Analyst estimates Apple paid Cisco between $25-50 million for ‘iPhone’ name

With the iPhone trademark settlement behind them, Apple and Cisco “could partner in the near-term on lower-profile projects that leverage the respective strengths of the world’s largest networking equipment company and the new darling of digital entertainment,” Jordan Robertson reports for The Associated Press.

“Some of those efforts, they said, could include integrating Cisco’s Voice over Internet Protocol, or VoIP, technology into Apple’s iPhones, which are currently designed to operate only over the cellular network; improving the ability of Apple computers to work securely with wireless home routers from Cisco’s Linksys division; or generally developing ways for both companies’ products to work seamlessly with each other,” Robertson reports.

Robertson reports, “Analysts cautioned against expecting any type of major concessions from Apple concerning its proprietary technology, citing the vague joint settlement statement from the companies that raised more questions than it answered. ‘As far as concessions go, from Apple’s point of view, is there a downside to making their products work better with Cisco’s networking gear? I don’t see a downside for them,’ said Charles Golvin, principal analyst with Forrester Research Inc. ‘If anything it makes their products that much more attractive.'”

Robertson reports, “Gene Munster, senior research analyst with investment bank Piper Jaffray & Co., said talk of collaboration is ‘noble language’ but he is not expecting any blockbuster joint products to emerge from the partnership. ‘Apple wanted that to be the impression because they get a lot of pressure for being closed,’ he said, adding that he suspects money played a more crucial role in the negotiations than either company let on. He estimated that Apple paid Cisco between $25 million and $50 million for rights to the name.”

Full article here.
If you really want to work with Apple, we can think of several better ways than by attempting to blackmail them for chump change, but we can’t think of a worse way. Jobs, if he does anything at all, will probably allow Cisco to collaborate on choosing floor wax for employee restrooms or something equally important.

MacDailyNews Note: Officially: “Under the agreement, both companies are free to use the ‘iPhone’ trademark on their products throughout the world. Both companies acknowledge the trademark ownership rights that have been granted, and each side will dismiss any pending actions regarding the trademark. In addition, Cisco and Apple will explore opportunities for interoperability in the areas of security, and consumer and enterprise communications. Other terms of the agreement are confidential.”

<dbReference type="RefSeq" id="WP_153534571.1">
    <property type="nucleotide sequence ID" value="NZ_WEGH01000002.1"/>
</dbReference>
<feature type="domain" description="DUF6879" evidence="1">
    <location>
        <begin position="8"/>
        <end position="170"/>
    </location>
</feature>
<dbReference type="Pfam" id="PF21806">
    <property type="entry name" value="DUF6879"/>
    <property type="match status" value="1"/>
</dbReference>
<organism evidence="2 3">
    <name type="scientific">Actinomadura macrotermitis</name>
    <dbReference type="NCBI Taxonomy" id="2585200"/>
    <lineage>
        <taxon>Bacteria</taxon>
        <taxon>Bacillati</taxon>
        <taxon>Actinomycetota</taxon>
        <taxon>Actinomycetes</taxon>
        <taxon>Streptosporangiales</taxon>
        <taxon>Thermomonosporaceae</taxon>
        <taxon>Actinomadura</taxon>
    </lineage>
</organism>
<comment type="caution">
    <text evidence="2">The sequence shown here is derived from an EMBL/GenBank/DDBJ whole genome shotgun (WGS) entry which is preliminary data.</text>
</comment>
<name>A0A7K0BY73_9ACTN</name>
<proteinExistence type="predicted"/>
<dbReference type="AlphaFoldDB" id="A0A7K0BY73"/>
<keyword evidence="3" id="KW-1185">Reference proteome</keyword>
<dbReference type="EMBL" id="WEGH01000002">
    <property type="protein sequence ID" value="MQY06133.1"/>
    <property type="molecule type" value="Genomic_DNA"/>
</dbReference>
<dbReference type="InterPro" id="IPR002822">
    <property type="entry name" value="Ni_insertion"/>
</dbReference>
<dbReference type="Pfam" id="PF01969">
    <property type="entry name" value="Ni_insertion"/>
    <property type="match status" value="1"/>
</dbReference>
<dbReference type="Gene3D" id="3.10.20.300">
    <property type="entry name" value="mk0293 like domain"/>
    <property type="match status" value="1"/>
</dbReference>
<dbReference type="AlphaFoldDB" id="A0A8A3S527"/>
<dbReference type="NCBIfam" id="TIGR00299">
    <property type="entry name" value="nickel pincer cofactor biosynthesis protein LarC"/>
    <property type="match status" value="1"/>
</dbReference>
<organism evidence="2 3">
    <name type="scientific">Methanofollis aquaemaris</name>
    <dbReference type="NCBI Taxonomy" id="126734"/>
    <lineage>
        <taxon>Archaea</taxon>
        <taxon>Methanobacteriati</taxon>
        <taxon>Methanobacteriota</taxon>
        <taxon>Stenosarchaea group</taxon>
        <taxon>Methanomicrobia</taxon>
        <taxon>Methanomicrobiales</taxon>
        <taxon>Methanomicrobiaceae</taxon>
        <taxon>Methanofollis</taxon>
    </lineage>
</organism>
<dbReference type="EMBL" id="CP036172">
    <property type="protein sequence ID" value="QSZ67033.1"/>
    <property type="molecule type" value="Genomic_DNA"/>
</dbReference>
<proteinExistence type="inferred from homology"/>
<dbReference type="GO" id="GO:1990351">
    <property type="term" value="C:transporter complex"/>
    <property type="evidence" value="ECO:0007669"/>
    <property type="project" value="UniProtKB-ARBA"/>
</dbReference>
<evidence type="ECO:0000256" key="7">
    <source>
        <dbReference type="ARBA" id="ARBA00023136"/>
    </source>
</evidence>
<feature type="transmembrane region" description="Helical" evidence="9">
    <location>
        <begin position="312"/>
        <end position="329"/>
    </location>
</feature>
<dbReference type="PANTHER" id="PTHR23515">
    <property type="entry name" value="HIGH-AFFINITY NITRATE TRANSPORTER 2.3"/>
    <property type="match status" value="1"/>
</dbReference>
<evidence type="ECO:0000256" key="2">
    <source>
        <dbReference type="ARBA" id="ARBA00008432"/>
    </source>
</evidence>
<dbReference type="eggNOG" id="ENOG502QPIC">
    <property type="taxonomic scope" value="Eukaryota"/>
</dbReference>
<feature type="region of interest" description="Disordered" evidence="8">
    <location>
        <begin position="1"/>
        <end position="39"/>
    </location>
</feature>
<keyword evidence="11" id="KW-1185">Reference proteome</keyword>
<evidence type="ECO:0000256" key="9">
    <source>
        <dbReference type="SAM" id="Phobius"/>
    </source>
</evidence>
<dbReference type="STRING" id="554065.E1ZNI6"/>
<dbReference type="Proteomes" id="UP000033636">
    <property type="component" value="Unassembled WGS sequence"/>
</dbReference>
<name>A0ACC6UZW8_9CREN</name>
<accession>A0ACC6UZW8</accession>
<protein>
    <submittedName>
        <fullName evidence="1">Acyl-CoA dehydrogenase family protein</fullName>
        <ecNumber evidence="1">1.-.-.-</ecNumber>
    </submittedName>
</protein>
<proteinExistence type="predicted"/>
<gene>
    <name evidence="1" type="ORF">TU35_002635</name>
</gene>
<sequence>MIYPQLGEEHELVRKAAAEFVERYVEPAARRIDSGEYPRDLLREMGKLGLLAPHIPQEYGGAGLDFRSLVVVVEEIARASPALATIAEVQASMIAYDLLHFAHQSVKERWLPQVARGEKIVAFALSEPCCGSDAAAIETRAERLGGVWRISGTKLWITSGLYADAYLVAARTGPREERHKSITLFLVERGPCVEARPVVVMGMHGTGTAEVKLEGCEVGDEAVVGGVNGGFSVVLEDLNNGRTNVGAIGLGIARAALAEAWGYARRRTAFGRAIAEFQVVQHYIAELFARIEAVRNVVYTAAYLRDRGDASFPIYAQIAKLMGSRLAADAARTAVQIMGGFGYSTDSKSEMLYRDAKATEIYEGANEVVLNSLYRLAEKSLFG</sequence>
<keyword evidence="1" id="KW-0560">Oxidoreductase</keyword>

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Apple, Cisco close in on deal over ‘iPhone’ name – February 01, 2007
Cisco could be on brink of losing iPhone name in Europe – January 13, 2007
Experts: Cisco lost rights to ‘iPhone’ trademark last year – January 12, 2007
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Cisco General Counsel explains ‘iPhone’ lawsuit; Cicso wanted interoperability with Apple iPhone – January 11, 2007
Apple calls Cisco’s ‘iPhone’ trademark lawsuit ‘silly,’ says ‘very confident we’ll prevail’ – January 11, 2007
Cisco sues Apple for ‘iPhone’ trademark infringement – January 10, 2007
The only thing really wrong with Apple’s iPhone is its name – January 09, 2007
Briefly: Apple changes corporate name; Cisco expects agreement on ‘iPhone’ trademark today – January 09, 2007
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23 Comments

  1. The Steve did not pay Cisco a dime. Once again these so called analyst prove their dumber than a sack of rocks. Why would The Steve announce a product, then negotiate to use the marks? Besides, Cisco’s case was weak. If you’ve been following the fiasco and researched the issue, you know why.

    Rock on Steve!
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  2. $50 million isn’t a whole lot of money compared to what Apple will rake in the profits off the REAL
    iPhone. If that’s all they paid then Apple got a really great deal and now life can go on and we can stop talking
    about this anymore.

  3. Analysts appear to be people who couldn’t pass the fortune-teller’s board exams. To wit, the guy has no evidence that money changes hands, yet he thinks that it must have been $25-50 million (which is still a broad range), and this gets reported as news. I guess the media’s gullibility knows no bounds — only gullible know-nothings would present such wild conjecture as fact. *slaps forehead* What am I thinking? Conjecture is the new truth! Just take a look at “global warming”.

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